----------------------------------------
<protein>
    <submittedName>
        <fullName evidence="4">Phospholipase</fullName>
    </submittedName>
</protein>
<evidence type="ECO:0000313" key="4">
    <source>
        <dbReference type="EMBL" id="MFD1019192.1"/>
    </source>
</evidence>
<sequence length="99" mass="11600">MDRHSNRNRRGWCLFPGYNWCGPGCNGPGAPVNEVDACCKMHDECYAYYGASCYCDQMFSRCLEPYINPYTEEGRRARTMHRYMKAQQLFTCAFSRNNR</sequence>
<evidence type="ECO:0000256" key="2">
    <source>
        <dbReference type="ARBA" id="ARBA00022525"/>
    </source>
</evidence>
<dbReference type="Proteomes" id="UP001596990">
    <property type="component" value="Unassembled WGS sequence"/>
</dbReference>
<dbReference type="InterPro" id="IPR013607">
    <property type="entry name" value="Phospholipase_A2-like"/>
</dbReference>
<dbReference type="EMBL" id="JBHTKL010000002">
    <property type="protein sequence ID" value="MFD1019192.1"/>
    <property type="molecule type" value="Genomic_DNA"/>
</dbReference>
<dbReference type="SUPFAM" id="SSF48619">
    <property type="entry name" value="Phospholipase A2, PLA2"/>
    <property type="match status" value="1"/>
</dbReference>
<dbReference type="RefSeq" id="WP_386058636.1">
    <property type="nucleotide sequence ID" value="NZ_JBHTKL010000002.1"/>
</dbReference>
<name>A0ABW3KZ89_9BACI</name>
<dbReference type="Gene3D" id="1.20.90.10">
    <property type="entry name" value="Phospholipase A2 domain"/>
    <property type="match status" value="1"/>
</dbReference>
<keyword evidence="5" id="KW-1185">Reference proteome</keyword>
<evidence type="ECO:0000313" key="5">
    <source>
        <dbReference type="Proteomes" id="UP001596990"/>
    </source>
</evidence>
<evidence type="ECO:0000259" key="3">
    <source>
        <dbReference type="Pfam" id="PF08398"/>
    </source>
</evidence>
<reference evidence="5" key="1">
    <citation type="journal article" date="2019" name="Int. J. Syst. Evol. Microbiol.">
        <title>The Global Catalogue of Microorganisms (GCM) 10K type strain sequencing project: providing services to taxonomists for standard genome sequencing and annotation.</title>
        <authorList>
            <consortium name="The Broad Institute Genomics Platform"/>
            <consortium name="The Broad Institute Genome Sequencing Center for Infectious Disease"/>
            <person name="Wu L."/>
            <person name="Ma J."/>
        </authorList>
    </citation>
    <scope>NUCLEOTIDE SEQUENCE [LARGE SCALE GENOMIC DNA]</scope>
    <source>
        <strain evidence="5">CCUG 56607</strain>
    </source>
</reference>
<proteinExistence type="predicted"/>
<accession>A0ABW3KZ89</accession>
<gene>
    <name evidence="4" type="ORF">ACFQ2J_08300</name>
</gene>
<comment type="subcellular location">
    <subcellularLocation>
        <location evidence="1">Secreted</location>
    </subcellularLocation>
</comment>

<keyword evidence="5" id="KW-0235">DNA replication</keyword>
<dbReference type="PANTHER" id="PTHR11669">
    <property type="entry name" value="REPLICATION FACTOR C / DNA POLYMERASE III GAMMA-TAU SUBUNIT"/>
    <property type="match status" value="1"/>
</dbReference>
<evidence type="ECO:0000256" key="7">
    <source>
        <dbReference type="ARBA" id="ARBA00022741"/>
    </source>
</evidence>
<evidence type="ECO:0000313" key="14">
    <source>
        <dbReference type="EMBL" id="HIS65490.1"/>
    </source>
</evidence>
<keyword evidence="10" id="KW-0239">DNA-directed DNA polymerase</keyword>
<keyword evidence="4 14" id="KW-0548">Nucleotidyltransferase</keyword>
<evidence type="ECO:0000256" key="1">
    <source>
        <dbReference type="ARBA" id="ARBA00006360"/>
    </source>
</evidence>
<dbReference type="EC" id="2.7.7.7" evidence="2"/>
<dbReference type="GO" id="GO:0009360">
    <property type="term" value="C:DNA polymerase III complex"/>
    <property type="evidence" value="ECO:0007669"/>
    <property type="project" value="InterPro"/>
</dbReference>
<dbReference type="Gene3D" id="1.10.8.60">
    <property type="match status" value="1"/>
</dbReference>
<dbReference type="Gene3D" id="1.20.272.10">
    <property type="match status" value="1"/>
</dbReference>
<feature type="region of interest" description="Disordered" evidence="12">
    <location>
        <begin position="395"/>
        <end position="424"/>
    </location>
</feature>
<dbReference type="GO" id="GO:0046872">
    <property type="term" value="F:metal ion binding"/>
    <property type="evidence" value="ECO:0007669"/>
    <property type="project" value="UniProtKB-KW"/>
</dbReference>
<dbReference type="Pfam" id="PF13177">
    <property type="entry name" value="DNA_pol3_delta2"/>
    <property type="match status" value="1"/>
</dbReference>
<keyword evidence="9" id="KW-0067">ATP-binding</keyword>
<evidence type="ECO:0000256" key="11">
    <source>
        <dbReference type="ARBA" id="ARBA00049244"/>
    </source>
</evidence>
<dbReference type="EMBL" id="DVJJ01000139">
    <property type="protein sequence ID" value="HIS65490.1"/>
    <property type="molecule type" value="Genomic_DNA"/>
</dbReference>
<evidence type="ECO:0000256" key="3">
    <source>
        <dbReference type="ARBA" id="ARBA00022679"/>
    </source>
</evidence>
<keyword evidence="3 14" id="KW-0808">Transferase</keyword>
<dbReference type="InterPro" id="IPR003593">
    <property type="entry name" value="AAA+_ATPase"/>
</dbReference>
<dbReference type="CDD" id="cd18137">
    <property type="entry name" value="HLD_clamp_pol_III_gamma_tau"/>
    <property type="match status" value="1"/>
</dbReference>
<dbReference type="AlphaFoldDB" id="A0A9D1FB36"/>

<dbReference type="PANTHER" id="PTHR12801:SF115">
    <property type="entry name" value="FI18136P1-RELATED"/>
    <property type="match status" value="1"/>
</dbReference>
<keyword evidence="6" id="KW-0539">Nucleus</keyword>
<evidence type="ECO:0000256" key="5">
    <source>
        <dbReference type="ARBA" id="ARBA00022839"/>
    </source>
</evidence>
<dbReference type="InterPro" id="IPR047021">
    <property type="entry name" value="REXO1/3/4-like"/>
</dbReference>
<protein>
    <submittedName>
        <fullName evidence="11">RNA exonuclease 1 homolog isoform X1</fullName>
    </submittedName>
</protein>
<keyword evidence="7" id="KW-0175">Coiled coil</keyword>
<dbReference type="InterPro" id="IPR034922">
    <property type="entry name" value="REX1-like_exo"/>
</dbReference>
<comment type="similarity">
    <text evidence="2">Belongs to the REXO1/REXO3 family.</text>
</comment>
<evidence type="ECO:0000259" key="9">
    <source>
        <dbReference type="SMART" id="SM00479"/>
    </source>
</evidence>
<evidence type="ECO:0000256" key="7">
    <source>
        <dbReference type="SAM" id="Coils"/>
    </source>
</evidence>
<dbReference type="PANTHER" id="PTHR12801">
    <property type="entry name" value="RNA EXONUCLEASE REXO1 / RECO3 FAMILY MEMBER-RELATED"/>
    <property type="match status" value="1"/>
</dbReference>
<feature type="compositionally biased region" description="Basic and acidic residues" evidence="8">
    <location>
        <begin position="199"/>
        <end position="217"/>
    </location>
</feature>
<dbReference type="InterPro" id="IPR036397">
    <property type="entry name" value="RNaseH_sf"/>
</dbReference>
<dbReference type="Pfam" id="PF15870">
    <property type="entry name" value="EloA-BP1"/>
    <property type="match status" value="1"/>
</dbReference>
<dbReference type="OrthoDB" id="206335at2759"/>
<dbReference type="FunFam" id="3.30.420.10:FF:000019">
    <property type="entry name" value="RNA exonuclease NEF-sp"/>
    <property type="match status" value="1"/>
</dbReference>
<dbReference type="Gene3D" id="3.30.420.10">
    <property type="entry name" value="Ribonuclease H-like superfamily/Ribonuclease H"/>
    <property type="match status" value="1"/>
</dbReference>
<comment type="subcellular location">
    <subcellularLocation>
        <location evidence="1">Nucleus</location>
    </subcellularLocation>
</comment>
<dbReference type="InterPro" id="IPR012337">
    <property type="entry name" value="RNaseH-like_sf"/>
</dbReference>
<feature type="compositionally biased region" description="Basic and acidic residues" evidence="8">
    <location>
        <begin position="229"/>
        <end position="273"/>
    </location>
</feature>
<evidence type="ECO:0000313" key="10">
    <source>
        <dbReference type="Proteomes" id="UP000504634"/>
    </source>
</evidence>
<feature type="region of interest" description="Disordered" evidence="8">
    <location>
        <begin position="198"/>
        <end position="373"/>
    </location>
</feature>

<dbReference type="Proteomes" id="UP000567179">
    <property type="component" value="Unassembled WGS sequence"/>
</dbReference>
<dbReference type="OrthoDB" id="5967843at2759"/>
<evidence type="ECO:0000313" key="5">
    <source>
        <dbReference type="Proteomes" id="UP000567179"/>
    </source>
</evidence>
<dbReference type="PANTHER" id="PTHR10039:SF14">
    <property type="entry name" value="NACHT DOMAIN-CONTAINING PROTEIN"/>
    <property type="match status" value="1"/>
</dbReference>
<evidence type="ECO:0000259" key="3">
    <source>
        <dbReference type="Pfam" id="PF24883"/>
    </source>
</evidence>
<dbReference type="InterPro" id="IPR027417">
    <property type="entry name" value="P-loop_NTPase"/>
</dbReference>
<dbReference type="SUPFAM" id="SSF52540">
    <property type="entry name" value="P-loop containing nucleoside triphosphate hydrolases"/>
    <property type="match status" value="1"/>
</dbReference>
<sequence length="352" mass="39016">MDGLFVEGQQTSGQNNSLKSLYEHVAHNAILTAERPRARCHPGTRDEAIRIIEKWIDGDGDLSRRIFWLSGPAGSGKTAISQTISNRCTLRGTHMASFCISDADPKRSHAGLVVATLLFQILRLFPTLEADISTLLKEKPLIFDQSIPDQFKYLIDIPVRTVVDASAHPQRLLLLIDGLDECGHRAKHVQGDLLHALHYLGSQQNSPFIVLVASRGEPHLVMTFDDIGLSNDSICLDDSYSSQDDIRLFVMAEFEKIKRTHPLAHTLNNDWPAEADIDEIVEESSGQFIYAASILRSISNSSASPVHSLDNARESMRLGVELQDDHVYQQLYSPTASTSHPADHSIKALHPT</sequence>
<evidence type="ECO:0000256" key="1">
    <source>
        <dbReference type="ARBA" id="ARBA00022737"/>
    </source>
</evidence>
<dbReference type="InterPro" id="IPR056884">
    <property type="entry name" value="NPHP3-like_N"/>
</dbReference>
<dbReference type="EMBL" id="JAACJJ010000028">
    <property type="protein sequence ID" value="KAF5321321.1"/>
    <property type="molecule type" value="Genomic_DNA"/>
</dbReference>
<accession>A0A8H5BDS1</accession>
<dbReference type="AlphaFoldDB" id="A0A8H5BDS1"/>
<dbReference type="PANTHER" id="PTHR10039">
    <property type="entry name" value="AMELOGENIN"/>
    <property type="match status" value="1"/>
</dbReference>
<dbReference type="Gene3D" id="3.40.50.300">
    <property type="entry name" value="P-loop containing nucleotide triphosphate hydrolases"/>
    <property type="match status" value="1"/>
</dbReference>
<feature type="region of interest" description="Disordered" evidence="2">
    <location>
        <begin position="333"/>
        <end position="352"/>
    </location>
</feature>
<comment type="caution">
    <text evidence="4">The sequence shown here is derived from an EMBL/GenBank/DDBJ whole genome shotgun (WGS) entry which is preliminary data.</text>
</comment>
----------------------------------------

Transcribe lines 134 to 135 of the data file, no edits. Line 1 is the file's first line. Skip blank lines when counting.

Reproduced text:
<evidence type="ECO:0000256" key="3">
    <source>